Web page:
When you arrive, the parking lot is entirely dark. You park in one lot, and then realize that the signs in that lot are telling you that you cannot park in the lot you have chosen. You park again, where the lot says you get the first hour free. You stroll into a building which differs a bit from the place you know so well. You have been to these buildings many times in the past. Whenever a medical meeting afforded family doctors a chance to attend a seminar, you came along and ate sweet rolls in the cafeteria in the basement. You know this building as if it were home for you, in the same way that the Gurdon Hospital, for all its anti-septic smell, was home for you, a home where a woman named Irma who worked in the kitchen would give you saltines and ritz crackers with a special grace, as if saltines were truffles. You know the basement, and you remember the other parts of the building as a place where everyone has someplace to go, and none of the places involve you. But you're involved today.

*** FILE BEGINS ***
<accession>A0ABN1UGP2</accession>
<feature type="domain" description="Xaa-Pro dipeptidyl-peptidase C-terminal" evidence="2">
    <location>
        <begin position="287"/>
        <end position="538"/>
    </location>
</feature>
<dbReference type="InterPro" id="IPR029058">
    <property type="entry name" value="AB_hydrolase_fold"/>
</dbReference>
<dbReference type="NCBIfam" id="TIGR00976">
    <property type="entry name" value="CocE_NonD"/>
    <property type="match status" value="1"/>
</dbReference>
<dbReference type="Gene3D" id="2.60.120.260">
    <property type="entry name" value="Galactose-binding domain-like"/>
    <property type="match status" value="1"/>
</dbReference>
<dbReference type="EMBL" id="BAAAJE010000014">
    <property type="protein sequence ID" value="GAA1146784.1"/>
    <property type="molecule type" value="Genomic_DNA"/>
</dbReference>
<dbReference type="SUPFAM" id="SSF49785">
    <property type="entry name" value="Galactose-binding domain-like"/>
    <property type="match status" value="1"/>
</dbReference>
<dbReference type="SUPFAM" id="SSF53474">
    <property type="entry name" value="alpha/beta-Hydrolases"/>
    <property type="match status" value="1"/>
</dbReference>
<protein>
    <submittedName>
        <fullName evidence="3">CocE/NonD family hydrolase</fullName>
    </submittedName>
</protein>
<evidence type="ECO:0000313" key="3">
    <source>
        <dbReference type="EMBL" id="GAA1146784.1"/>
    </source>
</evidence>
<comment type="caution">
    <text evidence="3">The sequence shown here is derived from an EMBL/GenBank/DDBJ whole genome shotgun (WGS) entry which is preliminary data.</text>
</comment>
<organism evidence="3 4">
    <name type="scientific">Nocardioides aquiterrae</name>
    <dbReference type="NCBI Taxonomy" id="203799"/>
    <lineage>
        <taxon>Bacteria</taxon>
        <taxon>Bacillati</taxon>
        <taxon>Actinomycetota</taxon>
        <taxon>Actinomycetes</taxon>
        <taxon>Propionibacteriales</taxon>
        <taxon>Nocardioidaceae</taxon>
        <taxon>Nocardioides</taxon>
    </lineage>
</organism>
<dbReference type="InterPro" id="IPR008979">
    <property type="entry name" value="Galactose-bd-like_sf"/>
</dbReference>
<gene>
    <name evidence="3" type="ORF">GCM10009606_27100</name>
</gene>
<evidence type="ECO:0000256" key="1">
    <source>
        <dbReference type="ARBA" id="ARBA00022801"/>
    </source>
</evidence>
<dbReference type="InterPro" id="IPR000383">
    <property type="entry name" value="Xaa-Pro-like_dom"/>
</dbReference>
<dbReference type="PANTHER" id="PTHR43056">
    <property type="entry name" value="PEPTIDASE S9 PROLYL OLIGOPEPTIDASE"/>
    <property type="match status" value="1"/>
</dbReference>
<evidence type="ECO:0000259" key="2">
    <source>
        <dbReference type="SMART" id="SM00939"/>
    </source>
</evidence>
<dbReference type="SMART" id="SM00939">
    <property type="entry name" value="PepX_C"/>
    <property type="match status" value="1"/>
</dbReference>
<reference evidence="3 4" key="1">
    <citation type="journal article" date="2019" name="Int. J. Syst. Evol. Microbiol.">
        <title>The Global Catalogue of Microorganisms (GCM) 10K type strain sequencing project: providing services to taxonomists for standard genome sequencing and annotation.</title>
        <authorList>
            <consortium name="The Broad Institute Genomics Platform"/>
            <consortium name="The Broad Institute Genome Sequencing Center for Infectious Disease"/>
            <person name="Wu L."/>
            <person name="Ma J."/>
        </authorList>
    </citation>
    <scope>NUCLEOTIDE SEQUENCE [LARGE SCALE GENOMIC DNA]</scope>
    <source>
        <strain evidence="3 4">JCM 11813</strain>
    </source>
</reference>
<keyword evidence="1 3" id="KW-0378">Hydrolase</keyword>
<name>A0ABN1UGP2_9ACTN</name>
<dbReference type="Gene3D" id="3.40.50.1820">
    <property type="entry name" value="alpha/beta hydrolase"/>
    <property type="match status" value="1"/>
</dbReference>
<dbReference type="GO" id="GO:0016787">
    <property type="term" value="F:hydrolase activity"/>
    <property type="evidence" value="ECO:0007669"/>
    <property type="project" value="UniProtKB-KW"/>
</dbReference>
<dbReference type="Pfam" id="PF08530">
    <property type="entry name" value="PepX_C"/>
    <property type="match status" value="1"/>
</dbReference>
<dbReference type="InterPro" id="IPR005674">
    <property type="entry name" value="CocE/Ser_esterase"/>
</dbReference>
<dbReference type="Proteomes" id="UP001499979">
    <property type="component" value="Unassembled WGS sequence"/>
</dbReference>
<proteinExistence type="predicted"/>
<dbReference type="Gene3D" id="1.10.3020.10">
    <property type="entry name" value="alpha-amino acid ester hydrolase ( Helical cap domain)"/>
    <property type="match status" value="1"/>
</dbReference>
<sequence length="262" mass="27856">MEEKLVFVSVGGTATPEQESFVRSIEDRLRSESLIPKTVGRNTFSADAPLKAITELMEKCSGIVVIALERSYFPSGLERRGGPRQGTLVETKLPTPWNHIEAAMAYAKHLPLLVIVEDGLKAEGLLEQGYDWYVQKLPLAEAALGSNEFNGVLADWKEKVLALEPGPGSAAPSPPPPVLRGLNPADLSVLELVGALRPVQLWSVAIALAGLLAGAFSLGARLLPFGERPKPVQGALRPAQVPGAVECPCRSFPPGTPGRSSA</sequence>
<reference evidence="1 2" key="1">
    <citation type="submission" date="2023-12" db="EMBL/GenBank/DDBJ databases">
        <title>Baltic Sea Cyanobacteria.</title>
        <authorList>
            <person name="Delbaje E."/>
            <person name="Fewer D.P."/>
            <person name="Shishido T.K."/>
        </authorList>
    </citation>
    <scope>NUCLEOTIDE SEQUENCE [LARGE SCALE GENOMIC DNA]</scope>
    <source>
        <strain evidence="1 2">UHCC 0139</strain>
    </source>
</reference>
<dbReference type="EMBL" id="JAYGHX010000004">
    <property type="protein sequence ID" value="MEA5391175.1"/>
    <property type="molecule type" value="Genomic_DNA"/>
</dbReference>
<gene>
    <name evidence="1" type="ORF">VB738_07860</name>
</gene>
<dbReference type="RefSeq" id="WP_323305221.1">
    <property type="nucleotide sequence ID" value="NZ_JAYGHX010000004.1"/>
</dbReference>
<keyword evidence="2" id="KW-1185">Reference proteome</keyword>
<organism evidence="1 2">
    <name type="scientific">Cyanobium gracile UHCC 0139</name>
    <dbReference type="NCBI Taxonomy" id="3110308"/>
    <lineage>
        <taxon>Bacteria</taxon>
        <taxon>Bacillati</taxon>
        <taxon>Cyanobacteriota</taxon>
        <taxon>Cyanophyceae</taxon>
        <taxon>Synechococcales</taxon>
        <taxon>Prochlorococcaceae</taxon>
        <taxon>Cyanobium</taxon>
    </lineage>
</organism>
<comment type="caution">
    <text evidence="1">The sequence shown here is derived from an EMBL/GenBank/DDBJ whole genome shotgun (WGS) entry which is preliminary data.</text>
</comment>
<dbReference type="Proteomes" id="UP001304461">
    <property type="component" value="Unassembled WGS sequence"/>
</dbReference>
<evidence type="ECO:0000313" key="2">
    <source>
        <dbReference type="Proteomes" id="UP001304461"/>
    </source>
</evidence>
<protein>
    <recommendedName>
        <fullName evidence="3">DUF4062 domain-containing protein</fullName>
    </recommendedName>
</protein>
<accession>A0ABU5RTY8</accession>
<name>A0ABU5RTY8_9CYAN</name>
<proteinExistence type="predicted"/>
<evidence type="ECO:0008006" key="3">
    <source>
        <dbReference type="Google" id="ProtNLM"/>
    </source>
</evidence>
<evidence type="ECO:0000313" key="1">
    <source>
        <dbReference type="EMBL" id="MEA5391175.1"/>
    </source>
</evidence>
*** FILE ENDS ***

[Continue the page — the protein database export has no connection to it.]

You take an elevator up, and step off on your floor. A sign leads you to the right room, past signs with odd monikers like "positive pressure" and "nutrition". Soon you're in a home again, of sorts, where you sit and talk with people you care about in low, intrigued voices, a maze of family stories and common history and the odd effects of the adverse effects of ingestions of bottles of electrolytic fluids. You're there for a few hours, your discussions interrupted only by people who come in to affirm or alter various minor matters of scheduling (and your need to move your car yet again, as your lot has a one hour limit)--you don't care what the scheduling really is, because you are here for the duration. You take a relative down to the basement for breakfast, and eat raisin bran and get filled in on the various risks and potential outcomes. Then it is back to the room to wait. A minister arrives, from a hundred miles away, and you all talk, largely about his son the massage therapist, who lives in the Ozarks without running water, and then, rather later, you all circle together, five people together above one person, and the minister prays. He's not really your minister, he's a family minister, but in the denomination in which you were raised, he's ridden a sort of modern circuit of sorts, and he's only been your family's minister for six years, and some day he will transfer and somebody else will be your family's minister. When the prayers are over, there is only more waiting, and then a rolling bed arrives, and you and yours follow the one of yours on that rolling bed, as the bed heads down the elevator to the second floor.